Tuesday, February 13, 2007

The New Faces of Christianity and the Need for Ministry Preparation

I am presently ready Philip Jenkins latest book, The New Faces of Christianity which is a sequel of sorts to his earlier work, The Next Christendom. Jenkins expands on his earlier observations on how the growing, vibrant church of the South (as he calls it) is theologically conservative and Bible-based. Christians in much of the developing world really do take the Bible seriously and cannot understand how we in the West can justify embracing beliefs and practices that the Bible would seem to be against and which Bible-believing Christians have never embraced prior to the 20th century.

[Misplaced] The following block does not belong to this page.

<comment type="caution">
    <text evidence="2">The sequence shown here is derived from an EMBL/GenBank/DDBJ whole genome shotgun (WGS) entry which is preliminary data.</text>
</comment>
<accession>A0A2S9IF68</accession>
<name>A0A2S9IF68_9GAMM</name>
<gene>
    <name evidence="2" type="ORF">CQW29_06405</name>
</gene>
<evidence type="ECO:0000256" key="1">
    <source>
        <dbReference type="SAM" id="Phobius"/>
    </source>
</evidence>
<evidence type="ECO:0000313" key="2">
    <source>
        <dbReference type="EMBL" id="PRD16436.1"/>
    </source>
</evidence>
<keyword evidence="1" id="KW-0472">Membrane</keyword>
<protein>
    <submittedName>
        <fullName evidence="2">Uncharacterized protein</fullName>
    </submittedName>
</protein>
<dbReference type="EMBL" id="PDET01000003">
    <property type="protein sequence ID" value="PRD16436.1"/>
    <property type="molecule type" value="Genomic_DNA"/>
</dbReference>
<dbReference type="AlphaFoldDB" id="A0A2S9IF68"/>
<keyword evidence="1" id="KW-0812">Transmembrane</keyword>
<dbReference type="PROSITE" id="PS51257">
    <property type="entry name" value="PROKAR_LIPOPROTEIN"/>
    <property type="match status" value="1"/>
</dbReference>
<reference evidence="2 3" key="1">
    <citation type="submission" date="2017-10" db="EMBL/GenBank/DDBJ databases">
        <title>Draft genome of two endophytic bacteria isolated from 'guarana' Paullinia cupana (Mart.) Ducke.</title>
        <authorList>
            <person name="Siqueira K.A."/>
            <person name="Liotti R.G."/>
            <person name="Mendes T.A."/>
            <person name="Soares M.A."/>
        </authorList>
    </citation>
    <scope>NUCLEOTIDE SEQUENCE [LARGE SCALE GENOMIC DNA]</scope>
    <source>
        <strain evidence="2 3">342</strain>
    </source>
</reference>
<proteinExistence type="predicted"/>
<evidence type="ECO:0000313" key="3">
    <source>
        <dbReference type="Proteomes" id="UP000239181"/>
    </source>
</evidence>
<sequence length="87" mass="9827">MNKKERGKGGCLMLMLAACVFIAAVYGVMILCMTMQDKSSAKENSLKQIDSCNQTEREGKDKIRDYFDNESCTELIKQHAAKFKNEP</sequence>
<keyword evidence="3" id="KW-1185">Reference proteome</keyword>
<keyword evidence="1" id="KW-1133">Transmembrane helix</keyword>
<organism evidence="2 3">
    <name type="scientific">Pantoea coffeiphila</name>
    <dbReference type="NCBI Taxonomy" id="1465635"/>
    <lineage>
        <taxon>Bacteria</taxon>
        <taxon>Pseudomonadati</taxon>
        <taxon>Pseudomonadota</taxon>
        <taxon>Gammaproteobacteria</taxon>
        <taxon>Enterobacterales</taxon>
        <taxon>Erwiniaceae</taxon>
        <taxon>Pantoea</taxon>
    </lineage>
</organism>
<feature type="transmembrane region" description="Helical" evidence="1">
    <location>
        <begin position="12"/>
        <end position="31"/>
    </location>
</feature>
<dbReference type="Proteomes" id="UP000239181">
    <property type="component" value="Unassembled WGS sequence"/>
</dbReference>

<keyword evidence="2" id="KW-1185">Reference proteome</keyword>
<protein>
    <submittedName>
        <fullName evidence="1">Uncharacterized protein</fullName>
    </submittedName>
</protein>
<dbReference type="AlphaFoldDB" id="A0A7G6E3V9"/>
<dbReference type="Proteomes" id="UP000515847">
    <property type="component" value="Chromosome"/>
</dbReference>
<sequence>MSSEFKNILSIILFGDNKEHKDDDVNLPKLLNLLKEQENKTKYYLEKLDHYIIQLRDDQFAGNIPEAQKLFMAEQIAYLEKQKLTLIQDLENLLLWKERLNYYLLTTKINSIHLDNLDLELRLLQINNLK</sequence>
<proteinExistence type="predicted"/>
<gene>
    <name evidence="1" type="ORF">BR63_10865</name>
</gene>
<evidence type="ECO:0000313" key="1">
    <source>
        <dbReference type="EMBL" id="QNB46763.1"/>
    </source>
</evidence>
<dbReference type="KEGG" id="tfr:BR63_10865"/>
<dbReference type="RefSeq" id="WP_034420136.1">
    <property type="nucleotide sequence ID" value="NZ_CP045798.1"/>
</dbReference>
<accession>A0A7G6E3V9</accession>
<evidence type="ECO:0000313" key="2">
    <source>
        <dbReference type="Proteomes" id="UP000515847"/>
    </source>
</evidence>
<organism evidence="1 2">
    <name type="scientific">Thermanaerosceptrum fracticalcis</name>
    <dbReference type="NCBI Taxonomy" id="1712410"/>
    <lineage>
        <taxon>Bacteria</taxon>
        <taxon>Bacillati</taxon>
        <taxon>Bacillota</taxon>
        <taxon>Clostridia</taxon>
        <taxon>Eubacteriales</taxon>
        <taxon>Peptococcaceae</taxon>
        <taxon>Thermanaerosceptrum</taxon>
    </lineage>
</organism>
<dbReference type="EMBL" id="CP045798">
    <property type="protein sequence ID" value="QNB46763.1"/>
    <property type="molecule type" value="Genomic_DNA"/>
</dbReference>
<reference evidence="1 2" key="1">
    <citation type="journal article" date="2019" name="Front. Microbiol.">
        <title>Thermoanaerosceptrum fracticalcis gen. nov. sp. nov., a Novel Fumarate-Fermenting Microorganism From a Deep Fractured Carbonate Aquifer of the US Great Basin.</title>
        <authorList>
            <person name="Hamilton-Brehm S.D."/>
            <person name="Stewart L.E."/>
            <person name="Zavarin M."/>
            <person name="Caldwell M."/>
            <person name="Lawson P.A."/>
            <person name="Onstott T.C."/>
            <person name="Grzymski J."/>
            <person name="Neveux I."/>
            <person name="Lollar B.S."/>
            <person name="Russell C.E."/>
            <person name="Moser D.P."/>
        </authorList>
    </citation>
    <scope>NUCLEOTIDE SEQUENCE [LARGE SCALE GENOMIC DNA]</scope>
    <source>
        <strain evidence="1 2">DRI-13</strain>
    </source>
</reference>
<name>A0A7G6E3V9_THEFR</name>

I will have to withhold my comments more until I have finished the book, but I can already tell that this will be an invaluable resource for anyone who works with persecuted Christians in the non-Western world. I believe that it is essential that we understand our brothers and sisters culturally and theologically if we are going to minister effectively with and to them. Too many well-meaning zealots just jump on a plane for a quick 10 day "mission trip" with little or no preparation, with a preset agenda and dollars falling out of their pockets and then wonder why their efforts are fruitless, unappreciated or short-lived, often creating a dependent church or national "mission" that has been taught that compliancy to donor expectations is the key to continued funding and/or existence. The easy answer is to blame the recipients; those poor ignorant "nationals" who ought to be more grateful, cooperative, or ambitious. I am, however, of the opinion that the fault more often lies elsewhere. There is no substitute and no excuse for slipshod preparation for cross-cultural ministry, whether it is for two weeks or twenty years. Reading Jenkins' book should be a small part of that preparation.

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